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Defenders: Families shut out despite new visitation rules for nursing facilities

Many facilities are trying to formulate a plan to abide by the new rules, so very few are allowing families to visit in person yet.

WIMBERLEY, Texas — Starting Sept. 24, family members can be allowed to visit loved ones in nursing homes and assisted living facilities. Those are the new orders Gov. Greg Abbott issued last week following months of stories by the KVUE Defenders.

But daily visits with Dad don't look much different yet for Kim Reed. She's still shut out.

“I’m discouraged and optimistic,” she said.

Reed’s been visiting her dad, Carl Reed, outside his window in Wimberley for months, pushing for face-to-face visits like so many. An announcement by Gov. Abbott on Sept. 17 seemed like the answer to their prayers.

The new rules require nursing homes to allow essential family members to visit. Assisted living facilities, like the one where Kim Reed's dad lives, get to decide.

"It is voluntary at certain levels if they can do this or not,” she said.

The new rules

Here are the rules any facility that allows essential family members to visit must follow:

  • They must limit visits to certain areas – outdoors or indoors with Plexiglas, window visits with open windows or in-person visits in the resident's room.
  • Family members must be tested for COVID-19 within 14 days of their first visit and the facility must keep a record of those tests.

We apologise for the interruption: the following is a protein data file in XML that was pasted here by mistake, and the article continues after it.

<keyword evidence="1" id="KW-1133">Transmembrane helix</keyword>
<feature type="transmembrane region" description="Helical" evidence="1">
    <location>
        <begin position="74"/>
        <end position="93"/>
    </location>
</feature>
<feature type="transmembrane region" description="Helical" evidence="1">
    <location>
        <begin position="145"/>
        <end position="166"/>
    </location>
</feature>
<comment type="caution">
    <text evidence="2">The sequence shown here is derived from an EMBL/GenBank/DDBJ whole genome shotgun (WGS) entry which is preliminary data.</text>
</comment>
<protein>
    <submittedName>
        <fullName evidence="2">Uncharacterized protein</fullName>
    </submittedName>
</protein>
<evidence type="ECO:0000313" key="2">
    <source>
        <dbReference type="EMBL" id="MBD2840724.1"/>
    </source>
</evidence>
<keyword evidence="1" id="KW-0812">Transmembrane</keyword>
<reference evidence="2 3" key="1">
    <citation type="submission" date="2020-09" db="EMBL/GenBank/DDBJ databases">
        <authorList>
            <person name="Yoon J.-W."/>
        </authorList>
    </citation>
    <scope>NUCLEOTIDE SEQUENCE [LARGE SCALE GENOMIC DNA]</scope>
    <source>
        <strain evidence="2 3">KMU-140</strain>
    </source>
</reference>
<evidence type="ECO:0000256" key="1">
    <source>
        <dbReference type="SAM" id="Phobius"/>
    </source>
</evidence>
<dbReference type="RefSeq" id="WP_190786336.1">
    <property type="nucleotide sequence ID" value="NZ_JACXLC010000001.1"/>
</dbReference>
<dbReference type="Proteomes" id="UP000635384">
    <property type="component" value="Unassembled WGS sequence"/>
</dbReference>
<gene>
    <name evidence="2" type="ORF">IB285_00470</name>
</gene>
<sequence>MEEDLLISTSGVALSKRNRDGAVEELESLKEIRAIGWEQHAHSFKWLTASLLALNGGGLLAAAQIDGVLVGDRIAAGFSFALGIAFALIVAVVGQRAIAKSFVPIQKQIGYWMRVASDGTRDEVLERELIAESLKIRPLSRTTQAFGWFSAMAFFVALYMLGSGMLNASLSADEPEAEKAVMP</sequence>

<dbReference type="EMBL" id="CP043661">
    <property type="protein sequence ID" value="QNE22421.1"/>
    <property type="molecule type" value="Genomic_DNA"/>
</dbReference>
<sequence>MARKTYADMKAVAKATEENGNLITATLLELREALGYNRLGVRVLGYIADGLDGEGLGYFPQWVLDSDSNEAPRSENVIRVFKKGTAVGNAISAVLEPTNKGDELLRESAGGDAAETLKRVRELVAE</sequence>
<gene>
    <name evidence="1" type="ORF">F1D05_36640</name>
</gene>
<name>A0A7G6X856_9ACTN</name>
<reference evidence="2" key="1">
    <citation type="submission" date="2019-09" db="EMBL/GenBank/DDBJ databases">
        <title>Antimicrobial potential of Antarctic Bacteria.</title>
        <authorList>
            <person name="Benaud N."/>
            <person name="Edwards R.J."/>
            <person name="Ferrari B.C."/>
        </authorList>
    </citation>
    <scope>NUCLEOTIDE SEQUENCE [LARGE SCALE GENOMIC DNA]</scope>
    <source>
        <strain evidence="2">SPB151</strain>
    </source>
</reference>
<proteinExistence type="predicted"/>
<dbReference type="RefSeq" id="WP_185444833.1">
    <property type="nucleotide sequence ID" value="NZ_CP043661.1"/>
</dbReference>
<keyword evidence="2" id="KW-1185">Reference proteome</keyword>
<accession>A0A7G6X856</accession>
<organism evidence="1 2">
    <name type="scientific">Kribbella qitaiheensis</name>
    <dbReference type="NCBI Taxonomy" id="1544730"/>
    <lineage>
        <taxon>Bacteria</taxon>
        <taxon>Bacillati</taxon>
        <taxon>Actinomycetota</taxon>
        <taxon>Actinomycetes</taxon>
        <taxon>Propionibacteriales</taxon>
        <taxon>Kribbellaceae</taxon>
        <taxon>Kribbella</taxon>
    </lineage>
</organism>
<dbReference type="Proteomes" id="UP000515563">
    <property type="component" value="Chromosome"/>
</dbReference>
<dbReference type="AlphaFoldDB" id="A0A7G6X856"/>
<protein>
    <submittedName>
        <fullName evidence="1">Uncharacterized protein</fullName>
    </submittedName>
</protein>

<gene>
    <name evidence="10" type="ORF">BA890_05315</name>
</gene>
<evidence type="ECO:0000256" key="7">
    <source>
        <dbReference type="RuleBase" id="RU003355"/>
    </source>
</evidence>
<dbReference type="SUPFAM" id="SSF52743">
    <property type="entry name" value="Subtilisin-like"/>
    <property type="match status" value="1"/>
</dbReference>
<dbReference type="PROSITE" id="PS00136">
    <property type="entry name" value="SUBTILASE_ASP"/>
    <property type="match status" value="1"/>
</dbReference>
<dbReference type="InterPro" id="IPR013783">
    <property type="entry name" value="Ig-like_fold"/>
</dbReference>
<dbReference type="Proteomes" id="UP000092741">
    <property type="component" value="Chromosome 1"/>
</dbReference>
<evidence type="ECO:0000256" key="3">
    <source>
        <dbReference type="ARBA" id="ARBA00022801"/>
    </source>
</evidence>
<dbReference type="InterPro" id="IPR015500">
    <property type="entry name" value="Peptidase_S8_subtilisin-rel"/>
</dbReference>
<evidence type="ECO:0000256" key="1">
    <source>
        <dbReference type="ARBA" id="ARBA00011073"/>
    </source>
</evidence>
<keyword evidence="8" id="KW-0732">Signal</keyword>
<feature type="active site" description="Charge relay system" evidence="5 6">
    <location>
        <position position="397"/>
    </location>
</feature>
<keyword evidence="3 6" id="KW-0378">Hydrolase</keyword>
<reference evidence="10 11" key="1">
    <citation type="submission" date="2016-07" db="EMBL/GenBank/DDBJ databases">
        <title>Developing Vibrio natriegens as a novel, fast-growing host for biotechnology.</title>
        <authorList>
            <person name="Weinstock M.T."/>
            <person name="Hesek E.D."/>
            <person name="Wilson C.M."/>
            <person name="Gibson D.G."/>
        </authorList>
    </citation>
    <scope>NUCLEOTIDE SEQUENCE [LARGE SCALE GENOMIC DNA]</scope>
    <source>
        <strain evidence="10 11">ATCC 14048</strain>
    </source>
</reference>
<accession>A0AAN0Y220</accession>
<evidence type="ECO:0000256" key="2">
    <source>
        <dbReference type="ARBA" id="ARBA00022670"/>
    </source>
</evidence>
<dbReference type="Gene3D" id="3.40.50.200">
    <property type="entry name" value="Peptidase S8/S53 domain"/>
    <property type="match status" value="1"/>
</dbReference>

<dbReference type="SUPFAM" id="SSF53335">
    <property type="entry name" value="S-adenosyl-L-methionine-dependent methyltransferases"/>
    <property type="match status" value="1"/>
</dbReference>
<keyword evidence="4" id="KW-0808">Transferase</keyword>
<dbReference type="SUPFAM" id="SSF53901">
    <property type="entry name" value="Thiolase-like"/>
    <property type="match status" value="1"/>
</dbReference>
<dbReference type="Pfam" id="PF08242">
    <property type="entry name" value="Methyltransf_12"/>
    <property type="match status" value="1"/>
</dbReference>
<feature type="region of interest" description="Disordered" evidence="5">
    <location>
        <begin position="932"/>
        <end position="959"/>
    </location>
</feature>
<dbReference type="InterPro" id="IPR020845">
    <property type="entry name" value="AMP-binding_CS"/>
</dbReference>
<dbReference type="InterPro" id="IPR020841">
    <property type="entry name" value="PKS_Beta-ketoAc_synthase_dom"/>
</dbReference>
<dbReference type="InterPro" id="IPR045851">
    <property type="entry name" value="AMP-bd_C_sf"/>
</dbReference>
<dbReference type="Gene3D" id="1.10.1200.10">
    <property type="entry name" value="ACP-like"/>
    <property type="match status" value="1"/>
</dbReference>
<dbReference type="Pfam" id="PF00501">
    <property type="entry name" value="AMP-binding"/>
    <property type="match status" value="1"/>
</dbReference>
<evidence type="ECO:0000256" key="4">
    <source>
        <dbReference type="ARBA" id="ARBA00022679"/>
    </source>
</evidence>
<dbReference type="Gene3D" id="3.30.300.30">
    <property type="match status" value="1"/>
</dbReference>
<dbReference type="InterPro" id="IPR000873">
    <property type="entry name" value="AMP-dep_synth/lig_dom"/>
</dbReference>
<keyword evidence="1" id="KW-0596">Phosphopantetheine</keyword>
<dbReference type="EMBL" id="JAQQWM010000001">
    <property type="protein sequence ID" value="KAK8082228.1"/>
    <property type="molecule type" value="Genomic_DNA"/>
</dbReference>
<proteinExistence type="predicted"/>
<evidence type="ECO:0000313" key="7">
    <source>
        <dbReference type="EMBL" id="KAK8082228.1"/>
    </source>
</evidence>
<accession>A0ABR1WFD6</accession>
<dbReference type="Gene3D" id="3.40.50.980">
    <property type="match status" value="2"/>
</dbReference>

• They must wear proper PPE at all times.
  • Visits must be scheduled.
  • Only two family members can have the essential caregiver designation and only one family member can visit at a time for a maximum of two hours.
  • Family members must sign an agreement, agreeing to the rules.

Facilities must also have a plan in place to deal with COVID-19 outbreaks. That includes having an isolation area.

“This facility [where Carl Reed is staying] is still working on how they want to do this, so we've done nothing except just wait,” said Kim Reed. "I'm disappointed and encouraged at the same time because we're at least making some headway. This facility wants families to be involved, to visit. It is still working on how they want to do this." 

There is much to celebrate with the change, but like Kim Reed, many realize it could be weeks before they get to hug their loved ones.

Get answers

There are a couple of webinars taking place this week and next week where families can get answers to their questions.

One is being put on by State Long-Term Care Ombudsman Patty Ducayet this Friday, Sept. 25. You can register here.

The others are put on by the Texas Health and Human Services Department and there are several taking place in the next few weeks. Register here.


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